We have heard many times how difficult it is for chefs to be activists and to raise awareness around certain issues. After all, the impact can be limited if you just practice what you preach in your restaurant. But then there are chefs who become activists, who create movements and who start to slowly change the system despite the odds that are heavily stacked against them.
Habits are extremely difficult to change but each one of us has the power to change these habits if we work enough on them. Belgian chef Filip Claeys of Brugge two Michelin star restaurant De Jonkman and founder of North Sea Chefs is someone who believes in taking action particularly when its a subject that is close at heart. You could easily say that his mantra is ‘where there is a will there is a way’.
He did this at a cost. He lost 30 per cent of his customers when he started to introduce humble fish in his menu. But it was a fight he was willing to take on.
Nearly 10 years ago, he founded North Sea Chefs with the intention of raising awareness about the need to use fish from the North Sea which were perfectly good to eat but which no one wanted to eat.
It was a vicious circle. The fishermen caught the fish (hundreds of tons of it each year). Most of it sold for less than 1 euro a kilo, in many cases even cheaper than 50 cents per kilo. But even at these prices, there was no demand for these types of fish. People wanted fish they were familiar with. Given there was no demand, shops did not supply them which meant that fishermen would end up either throwing their catch back into the sea or else throwing the fish away.
The chef, who worked at De Karmelit and Oud Sluis before opening his restaurant has fishermen’s blood in him and that is evident not only in his cooking but also in his activism. Today, when Filip is not cooking in his two Michelin star restaurant in the idyllic Flemish town Brugge a few kilometres away from the North Sea, he is busy advocating for North Sea Chefs, the organisation he founded in 2008.
The aim of the organisation is to raise awareness of fish that are not commonly known. With creative recipes and technical files they encourage chefs, amateur cooks and consumers to understand these tupes of fish and to use them.
He was the first speaker at the first congress of W Food Festival organised in Namur, Belgium by Generation W, the collection of chefs from Wallonia (Belgium’s French speaking region).
“When I opened my own restaurant I realised that fishermen were throwing away fish because there was no market for their catch. What we set out to do was create a demand thanks to chefs who learnt to work with fish that are not necessarily known. It was hard because I was losing customers who did not expect certain fish to be served in my restaurant. But I pursued.”
When he started, Filip had a group of 15 chefs. “I explained my idea and that is how we started. We agreed that they would receive a box with five different types of fish. There was information on the website about the type of fish and what to do with it.” Today there is a research team of 30 people and over 1,000 chefs following their idea.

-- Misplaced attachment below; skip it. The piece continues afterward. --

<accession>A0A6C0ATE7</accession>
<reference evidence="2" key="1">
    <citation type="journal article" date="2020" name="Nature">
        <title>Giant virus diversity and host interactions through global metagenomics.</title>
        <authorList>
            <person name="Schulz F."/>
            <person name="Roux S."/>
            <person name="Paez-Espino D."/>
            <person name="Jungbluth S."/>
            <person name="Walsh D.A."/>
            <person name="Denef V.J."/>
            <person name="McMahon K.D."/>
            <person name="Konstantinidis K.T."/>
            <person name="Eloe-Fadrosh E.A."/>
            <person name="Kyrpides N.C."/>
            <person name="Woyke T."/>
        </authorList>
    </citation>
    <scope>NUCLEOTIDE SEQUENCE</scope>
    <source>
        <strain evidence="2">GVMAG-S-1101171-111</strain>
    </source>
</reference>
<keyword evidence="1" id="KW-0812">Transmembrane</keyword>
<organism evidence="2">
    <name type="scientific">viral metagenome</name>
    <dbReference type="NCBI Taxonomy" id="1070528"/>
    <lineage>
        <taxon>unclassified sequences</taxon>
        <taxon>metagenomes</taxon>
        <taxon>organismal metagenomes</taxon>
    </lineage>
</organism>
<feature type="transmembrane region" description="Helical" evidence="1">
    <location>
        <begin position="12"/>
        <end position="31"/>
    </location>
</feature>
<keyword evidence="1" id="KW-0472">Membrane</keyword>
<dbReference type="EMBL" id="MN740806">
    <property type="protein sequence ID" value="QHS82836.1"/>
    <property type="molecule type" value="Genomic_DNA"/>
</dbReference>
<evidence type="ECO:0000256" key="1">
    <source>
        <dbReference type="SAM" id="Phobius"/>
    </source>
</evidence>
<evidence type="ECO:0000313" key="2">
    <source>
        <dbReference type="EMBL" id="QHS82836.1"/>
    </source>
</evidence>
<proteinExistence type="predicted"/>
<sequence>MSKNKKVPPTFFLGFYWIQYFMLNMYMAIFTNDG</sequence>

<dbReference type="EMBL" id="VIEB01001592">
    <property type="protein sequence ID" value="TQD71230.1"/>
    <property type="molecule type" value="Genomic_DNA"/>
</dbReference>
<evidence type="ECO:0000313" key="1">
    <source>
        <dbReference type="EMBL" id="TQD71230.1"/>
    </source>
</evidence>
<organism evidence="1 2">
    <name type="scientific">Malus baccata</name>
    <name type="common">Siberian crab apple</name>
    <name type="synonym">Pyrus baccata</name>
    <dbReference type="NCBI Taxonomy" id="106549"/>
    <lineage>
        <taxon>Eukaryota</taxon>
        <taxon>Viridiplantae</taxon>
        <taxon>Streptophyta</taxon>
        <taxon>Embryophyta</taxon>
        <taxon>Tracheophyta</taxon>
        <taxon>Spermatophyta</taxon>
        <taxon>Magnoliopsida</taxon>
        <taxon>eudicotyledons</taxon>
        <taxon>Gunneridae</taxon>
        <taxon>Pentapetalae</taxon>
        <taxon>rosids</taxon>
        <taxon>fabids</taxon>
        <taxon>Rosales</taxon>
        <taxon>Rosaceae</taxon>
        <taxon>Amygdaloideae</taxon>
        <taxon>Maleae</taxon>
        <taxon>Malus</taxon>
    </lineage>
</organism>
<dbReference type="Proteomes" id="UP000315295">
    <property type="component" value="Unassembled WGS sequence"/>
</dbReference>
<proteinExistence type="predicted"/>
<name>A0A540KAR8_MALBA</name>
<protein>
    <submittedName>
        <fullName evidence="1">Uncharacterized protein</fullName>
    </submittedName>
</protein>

Filip says that it was important to appreciate the work of fishermen. “They spend 4 days at sea working 24 hours a day. Every hour or two they will lift a net and see what their catch is. Most of what they catch will sell for less than 1 euro per kilo because people only want to buy sole or cod. But we need to help them because not only is this sustainable but also good for the environment.”
Starting slowly North Sea Chefs has started to bring about change. One feature in North Sea Chefs’ cap is convincing the supermarket chain Carrefour to stop selling pangasius which is a very cheap fish that comes from South Asia. They will instead start to promote and sell fish caught in Belgian waters, he says.
They are now ready to take the idea to the next level thanks to an agreement with a distributor who is able to start suppling all the major supermarkets in Belgium including those which supply restaurants. “We have found a solution that we are really proud of,” he said.
He gave the example of cuttlefish, octupus and calamari that are cooked and enjoyed in the Mediterranean like in the South of France or Greece and added that what people did not know was that most of it came from the North Sea. “When I was working with shellfish for my restaurant I would get them from France before realising that they were coming from the port of Zeebrugge.”
He urged chefs from Wallonia to use fish from the North Sea. “From Zeebrugge to your restaurants it will take a maximum of 3 hours which is nothing,” he said.
“Our job is to change the way we think as chefs, we have to lead by example and change the behaviour of customers also in the way they cook at home. We need to learn to eat what the fishermen catch. We should not ask the fishermen to catch only the fish we want to eat and throw away the rest,” he said.
Some of Belgium’s top chefs are part of North Sea Chefs and aiming to lead by example. On the website you can also find the fish of the season as well as many recipes of how to use the different types of fish.
Like Filip, each and everyone of us needs to get out of our comfort zone and try something new. He has made it easier for all. We owe it not only to ourselves but also to the environment.